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Notre Dame Football

Correll's competitive edge sets tone for center competition

April 10, 2021
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Brian Kelly hammered home his point: Zeke Correll might end up being Notre Dame's starting center, but Kelly isn't yet ready to dub the third-year, redshirt-sophomore the man entrenched with the seminal trench position.

Kelly insisted it wasn't merely coach-speak designed to further a narrative in media.

“At this time, I don't think Zeke has given us anything other than what we saw last year where he started, did a nice job. But we're not closing our minds towards any combinations on that offensive line,” Kelly said. “I say that because I want to keep it competitive. I don't want to give Zeke the starting job at center because I want to keep competition. So, Zeke's not given that offensive position. He's not the starting center yet.”

One of nine siblings, Correll never has been afforded the chance to take anything for granted.

So the Fighting Irish's 6-foot-3, 295-pounder is eager to put in the work.

“Growing up the youngest of nine kids, definitely you're battling everything you do,” Correll told reporters Saturday via Zoom. “You always wanted to win, whether I was playing checkers with my brothers or shooting hoops in the front yard; I'd really be upset when I lost.

“Having all four of my brothers playing college sports, three playing football and one playing baseball, that really helps set my competitive edge. I had guys to look up to growing up and just be able to understand what it's like to be a college athlete. And understand that you have to have a competitive edge if you want to succeed, no matter what level it is.”

Kelly might be maintaining an open competition in spring camp at multiple spots, both on the offensive line and elsewhere, but Correll says he isn't working anywhere but center – at least to this point.

Correll also is working through this camp after emerging as a crucial contributor during the Irish's 2020 run to the College Football Playoffs, filling in for the injured Jarrett Patterson in starts against North Carolina and in the Rose Bowl semifinals contest against Alabama.

“I learned I could be a guy for this offensive line to help out the unit and take up that spot with Jarrett being out,” Correll said. “He's probably the smartest football player I've ever played with, offensive line-wise, and I just was able to take that role and can't let the guy next to you down. Hopefully help the unit succeed and our team succeed.”

Specifically, Correll is working along a fluid offensive line seeking to replace anchors Liam Eichenberg and Robert Hainsey, among other contributors and now doing so with the confidence befitting his contributions in those key games last fall.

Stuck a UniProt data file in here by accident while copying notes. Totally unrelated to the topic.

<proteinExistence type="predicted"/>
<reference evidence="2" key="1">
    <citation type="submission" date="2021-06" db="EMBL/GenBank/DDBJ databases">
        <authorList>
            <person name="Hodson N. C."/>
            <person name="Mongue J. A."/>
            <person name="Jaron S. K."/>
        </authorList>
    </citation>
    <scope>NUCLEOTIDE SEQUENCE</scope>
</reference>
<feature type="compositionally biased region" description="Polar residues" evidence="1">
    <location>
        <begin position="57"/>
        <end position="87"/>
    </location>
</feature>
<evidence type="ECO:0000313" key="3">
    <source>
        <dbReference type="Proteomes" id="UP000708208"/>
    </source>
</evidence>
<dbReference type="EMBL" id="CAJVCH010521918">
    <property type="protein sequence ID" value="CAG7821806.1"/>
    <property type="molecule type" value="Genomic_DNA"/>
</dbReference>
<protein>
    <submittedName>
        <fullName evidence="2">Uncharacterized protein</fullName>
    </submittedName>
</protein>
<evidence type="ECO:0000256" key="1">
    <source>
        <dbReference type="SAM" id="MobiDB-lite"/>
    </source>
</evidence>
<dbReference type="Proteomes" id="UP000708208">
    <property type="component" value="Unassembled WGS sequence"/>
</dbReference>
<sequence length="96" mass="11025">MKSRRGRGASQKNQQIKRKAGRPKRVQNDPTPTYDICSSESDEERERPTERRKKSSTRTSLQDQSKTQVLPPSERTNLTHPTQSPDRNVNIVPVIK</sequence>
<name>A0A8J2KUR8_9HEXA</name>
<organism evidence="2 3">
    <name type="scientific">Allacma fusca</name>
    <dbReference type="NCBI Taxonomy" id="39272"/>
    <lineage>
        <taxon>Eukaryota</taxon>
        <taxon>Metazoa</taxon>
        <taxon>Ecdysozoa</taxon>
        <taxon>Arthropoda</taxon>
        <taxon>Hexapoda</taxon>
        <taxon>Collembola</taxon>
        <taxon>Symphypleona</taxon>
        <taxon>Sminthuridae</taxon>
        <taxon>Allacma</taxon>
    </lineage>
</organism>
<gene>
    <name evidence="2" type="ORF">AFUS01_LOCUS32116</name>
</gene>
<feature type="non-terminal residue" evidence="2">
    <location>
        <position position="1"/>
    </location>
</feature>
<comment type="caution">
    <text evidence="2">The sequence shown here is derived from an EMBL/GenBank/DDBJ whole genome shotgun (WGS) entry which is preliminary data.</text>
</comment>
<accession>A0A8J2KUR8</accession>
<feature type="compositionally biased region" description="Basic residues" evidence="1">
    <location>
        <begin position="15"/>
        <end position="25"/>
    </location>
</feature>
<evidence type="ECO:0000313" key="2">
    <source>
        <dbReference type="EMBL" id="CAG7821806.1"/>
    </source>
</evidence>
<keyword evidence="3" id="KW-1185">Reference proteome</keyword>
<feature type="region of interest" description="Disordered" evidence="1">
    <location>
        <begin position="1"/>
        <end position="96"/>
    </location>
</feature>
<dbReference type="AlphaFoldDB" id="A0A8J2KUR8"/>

“I would just say being able to handle pressure situations,” Correll said of what last season's biggest carryover was into this spring. “We have high-tempo periods during practice. We have high-pressure situations during practice. Just being able to handle that, being able to manage the pressure and that experience again going from last season into this season helps a lot.

“You know because going against the best competition and going against our defense is the same thing, because we have one of the best defenses in the country. Being able to go against that every day is really going to help prepare us for the next season as well.”

Kelly, however, is keeping Correll in the present.

“I mean Jarrett Patterson can go play that center position and we're a good football team,” Kelly said. “And I'm not just saying that to get it out in the media and you guys can [say], 'Oh, Coach Kelly's keeping (competition alive)...' It's true. I've got to keep him growing and getting better. He's got a lot to work on and I'm not ready to tell Coach (Jeff) Quinn that we're penciling him in in the fall. Patterson can go play that position in a heartbeat and we know what we're going to get.

“That's why we're seeing a lot of Rocco Spindler at guard. That's why we're seeing a lot of (Andrew) Kristofic and (Dillan) Gibbons and guys of that nature. So we're keeping our options open. I know that's a long answer to the question, but I want to be clear. I want to keep competition in the spring. Nobody's getting granted that job.”

Correll wouldn't have it any other way.

 
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